Last night, after a lonely 8-3 loss to the Tampa Bay Rays, the dream came to an end for the New York Yankees. For just the second time in 19 years, there will be no postseason baseball in the Bronx, which feels a bit like no State Fair in Wisconsin.
The nature of their dream is telling of the nature of their season. The Yankees have always been a team that sets its sights on the World Series, but this year expectations were tempered. With a roster depleted by injuries, they became an improbable underdog story, scratching and clawing to stay in the fight. If they could just squeeze into the playoffs, everyone thought, man, wouldn’t that be something?
And boy they were close. On September 13th, after taking three of four from Baltimore, the Yankees’ Wild Card deficit was a tantalizing one game. They were in Boston that weekend, and the standings stared at them from the Green Monster in left field, inviting them, daring them, to dress up for the October Ball.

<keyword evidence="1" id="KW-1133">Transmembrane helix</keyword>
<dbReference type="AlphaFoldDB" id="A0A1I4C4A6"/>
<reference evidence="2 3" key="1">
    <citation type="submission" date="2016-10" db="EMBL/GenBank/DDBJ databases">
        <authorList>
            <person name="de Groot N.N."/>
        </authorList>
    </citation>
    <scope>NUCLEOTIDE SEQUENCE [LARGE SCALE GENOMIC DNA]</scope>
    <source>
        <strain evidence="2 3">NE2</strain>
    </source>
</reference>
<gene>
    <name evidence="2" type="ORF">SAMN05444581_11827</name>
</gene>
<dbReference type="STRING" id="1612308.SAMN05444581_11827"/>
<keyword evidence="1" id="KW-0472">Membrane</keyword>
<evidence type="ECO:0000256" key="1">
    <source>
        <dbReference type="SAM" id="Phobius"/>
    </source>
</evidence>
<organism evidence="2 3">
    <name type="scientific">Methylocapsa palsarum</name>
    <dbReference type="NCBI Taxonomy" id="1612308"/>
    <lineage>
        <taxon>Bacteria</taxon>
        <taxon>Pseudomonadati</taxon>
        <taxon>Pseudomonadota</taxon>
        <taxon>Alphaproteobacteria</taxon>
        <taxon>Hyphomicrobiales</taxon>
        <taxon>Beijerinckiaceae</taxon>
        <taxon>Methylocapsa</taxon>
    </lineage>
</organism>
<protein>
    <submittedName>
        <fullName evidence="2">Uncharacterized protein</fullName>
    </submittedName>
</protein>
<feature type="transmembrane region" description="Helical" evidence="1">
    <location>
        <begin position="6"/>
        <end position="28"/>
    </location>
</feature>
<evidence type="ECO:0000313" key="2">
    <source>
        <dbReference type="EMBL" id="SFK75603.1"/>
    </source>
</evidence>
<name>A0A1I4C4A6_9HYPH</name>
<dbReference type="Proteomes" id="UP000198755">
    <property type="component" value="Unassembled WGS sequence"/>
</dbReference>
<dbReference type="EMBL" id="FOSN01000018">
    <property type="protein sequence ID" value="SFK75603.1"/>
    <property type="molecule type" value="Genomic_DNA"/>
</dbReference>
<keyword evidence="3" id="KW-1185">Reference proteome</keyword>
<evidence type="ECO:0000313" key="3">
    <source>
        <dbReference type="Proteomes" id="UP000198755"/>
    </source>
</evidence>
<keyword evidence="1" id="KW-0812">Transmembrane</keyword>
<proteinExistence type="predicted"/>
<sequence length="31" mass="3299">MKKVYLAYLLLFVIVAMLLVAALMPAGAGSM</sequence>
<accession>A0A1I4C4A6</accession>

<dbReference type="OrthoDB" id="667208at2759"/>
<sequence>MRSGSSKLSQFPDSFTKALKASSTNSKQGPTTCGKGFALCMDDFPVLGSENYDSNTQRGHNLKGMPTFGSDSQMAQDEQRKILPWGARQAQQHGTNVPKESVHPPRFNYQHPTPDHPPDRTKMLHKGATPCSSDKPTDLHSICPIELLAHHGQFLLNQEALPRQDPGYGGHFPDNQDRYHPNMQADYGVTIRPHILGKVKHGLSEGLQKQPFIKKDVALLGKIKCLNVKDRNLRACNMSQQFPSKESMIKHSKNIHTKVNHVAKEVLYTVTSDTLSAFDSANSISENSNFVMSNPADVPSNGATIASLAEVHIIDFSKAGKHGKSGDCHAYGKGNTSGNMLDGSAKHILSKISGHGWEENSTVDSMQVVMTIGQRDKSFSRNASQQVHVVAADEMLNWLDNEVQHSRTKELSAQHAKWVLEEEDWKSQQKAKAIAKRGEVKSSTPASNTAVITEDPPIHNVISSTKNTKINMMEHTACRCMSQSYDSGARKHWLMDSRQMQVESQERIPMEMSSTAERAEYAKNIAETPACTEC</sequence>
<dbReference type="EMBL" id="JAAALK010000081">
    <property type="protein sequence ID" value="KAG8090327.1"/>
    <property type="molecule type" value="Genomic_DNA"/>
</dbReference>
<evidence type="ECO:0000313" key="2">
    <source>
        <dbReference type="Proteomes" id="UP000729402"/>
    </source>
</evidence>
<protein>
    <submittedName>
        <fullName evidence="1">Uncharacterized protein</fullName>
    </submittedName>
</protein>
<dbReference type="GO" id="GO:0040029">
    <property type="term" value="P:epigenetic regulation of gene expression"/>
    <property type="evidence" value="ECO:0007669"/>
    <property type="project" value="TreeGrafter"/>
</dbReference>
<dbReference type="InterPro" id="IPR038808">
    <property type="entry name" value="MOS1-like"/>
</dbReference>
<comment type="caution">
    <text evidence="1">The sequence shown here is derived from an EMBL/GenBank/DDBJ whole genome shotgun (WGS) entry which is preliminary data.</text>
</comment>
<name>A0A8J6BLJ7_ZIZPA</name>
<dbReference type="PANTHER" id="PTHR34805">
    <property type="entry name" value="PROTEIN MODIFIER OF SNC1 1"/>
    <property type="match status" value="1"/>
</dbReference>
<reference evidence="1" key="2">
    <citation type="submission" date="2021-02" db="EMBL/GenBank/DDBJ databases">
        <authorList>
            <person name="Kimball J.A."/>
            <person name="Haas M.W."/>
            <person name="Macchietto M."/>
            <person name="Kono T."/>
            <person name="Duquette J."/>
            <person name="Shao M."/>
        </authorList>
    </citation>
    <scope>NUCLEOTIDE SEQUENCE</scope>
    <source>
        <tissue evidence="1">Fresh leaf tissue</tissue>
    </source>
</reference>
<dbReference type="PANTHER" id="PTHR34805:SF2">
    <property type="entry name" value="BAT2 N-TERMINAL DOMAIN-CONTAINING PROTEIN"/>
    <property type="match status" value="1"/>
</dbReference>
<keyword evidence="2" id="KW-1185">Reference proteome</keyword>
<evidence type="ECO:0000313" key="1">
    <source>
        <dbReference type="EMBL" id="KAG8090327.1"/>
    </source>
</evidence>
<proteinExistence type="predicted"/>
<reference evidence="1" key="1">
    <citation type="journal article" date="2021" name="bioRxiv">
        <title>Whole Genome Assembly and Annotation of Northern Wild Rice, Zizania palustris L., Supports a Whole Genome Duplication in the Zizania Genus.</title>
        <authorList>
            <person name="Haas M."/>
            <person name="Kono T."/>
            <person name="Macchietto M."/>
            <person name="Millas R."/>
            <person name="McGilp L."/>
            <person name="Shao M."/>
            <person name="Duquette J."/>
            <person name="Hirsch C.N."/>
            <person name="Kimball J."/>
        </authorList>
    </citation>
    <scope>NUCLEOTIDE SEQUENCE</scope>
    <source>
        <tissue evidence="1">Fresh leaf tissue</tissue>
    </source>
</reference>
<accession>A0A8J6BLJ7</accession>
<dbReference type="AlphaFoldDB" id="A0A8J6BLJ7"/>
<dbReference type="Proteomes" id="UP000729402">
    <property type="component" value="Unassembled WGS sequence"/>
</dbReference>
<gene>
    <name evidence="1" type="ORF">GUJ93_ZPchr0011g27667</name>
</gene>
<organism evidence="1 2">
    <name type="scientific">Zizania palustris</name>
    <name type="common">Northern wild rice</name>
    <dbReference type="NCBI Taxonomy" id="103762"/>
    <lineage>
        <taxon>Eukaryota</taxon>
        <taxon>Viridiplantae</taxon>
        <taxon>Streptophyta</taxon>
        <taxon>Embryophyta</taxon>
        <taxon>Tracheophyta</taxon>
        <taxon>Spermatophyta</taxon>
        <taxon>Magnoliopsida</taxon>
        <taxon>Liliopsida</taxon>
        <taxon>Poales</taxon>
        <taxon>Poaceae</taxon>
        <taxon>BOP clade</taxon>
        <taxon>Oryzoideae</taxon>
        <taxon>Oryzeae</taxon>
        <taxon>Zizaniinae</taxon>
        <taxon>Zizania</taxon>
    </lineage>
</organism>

But without Derek Jeter and Brett Gardner, two big-game competitors, the Yankees buckled, losing three straight to their rivals. By Sunday night, the deficit had swelled to three games, a crippling derailment from which the team would never recover. The Red Sox, who simply had the Yankees’ number all season long, sent Joe Girardi’s club into a 3-8 slide, and handed the Fat Lady the microphone.
If the season was killed in Boston, it was placed on life support in early August. Coming out of the All-Star break, the Yankees had a critical string of 17 games, first against teams ahead of them and second against teams begging to be beaten. But the then-anemic offense mustered just over 2.5 runs per game during that stretch and the Yanks won a mere five of 17. It all culminated, you might remember, in a three game sweep to the White Sox, a team that had lost 10 straight entering the series.
The Yankees weren’t quite this feeble at the plate for the entire season, but they were close. Before a late August surge, the offense was one of the worst in baseball. From April to August, The Bronx Bombers, typically known for flexing their muscles with the Red Sox, Cardinals and Rangers of the League, were floundering in the same offensive class as the Twins and the Padres. No disrespect to those organizations, but that’s like Floyd Mayweather hitting the gym with yours truly.